Shabanu: Daughter of the Wind by Suzanne Fisher Staples won a Newbery honor in 1990. I first read it for a children’s literature class when I was in library school a decade and a half ago. My memories of it were that it is a good story, full of insight about a people group and an area of the world I will likely never see. Reading it now as a parent gave me a slightly different take on it, though I still consider it a beautifully written (if at times difficult) story.
Shabanu is the story of Shabanu, a young Pakistani girl of the Cholistan desert, and her coming of age. Coming of age stories are usually a hit with me; I love tracking with a protagonist through their growth pains and realization of who they are and are becoming. The very plot of this novel turns on Shabanu’s coming to marriageable age. The story opens with Shabanu enjoying her camel, being outdoors, and essentially being the son her father never had. Her family is looking forward to and preparing for her older sister’s marriage to Hamir, to whom Phulan has been promised for years. Shabanu herself has been promised to Murad, the younger brother of Hamir, though their marriage is not in the immediate future. Shabanu is spirited, even rebellious at times, but she considers her future marriage to Murad with innocent curiosity and even anticipation. Murad seems like a good match for her. Of course, all of these pleasant plans are upended by a seemingly innocent turn of events, and we get to see the reality of life in a culture where women are considered property and girls don’t have the option of making up their own minds. Still, Shabanu keeps her selfhood intact thanks to the support of her very powerful and liberated aunt, and the story ends as well as it can for her.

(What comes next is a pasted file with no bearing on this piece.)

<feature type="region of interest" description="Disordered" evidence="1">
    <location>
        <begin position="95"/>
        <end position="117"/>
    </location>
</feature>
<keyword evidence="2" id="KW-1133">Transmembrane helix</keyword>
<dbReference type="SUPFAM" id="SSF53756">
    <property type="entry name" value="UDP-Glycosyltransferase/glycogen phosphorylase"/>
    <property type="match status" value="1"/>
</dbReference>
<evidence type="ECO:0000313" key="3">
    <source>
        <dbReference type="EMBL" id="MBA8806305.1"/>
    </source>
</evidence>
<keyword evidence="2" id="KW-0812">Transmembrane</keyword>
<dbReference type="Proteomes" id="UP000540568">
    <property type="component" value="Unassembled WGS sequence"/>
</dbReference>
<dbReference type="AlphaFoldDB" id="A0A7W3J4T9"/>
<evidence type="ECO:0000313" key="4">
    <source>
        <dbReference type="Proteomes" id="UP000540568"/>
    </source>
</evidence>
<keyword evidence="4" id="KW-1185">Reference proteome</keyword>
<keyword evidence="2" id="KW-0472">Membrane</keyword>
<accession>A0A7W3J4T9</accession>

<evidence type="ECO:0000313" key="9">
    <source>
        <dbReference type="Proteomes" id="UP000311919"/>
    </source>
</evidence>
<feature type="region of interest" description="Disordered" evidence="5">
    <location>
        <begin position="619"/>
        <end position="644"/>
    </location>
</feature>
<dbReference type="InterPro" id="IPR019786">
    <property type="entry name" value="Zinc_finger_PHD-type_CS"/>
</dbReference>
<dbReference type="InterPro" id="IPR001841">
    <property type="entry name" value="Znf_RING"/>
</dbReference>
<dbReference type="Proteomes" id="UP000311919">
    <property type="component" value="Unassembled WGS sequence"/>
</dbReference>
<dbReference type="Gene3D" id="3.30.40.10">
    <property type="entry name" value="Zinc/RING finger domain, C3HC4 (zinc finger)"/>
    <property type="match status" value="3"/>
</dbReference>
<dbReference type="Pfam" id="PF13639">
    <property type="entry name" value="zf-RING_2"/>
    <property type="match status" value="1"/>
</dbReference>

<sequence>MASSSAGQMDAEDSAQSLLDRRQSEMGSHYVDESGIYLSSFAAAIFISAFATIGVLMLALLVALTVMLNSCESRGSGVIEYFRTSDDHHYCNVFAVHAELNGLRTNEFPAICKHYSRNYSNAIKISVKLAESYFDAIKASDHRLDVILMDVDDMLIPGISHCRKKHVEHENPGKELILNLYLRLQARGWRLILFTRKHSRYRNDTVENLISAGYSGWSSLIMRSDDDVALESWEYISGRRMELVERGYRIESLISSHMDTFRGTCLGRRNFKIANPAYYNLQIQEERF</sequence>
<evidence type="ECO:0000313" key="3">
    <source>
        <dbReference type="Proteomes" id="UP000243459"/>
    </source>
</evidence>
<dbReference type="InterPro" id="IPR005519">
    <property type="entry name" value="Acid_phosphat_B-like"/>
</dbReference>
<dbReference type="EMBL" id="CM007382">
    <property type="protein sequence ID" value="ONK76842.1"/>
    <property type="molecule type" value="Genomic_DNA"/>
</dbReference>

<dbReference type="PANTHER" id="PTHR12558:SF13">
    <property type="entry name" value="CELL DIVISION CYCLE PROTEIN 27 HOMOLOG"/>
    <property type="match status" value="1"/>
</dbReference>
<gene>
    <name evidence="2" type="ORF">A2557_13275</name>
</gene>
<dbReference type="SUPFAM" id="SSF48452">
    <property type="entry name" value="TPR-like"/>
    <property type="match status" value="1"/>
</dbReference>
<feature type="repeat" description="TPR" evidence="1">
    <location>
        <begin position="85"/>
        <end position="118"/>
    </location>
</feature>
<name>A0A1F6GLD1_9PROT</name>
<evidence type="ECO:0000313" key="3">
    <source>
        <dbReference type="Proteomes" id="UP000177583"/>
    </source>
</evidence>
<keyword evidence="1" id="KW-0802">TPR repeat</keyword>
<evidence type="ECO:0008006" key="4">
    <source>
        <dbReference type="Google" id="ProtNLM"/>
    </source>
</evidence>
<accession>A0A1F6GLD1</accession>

This story really isn’t for the faint of heart. There’s a good bit of discussion and understanding about physical maturation and s**, and just the whole arranged marriage discussion is quite jarring to the western sensibility. However, it is eye-opening. Also, Shabanu is a very likable character–spunky and smart and self-aware. And then there are the camels! Oh, how I love Staples’ depiction of the relationship between the desert nomads and their camels! The whole nomadic lifestyle is interesting, and Staples paints vivid word pictures of the Cholistan desert, monsoon season, the hardships and joys of desert nomadic life, and the intricacies of the familial relationships.
I’m glad I re-read this one. I couldn’t hand this off to one of my girls without being willing to discuss some hard things with them,. However, in the interconnected world in which we live, some of the conversations this book would provoke are needful. Highly Recommended (with the aforementioned caveats). (Random House, 1989)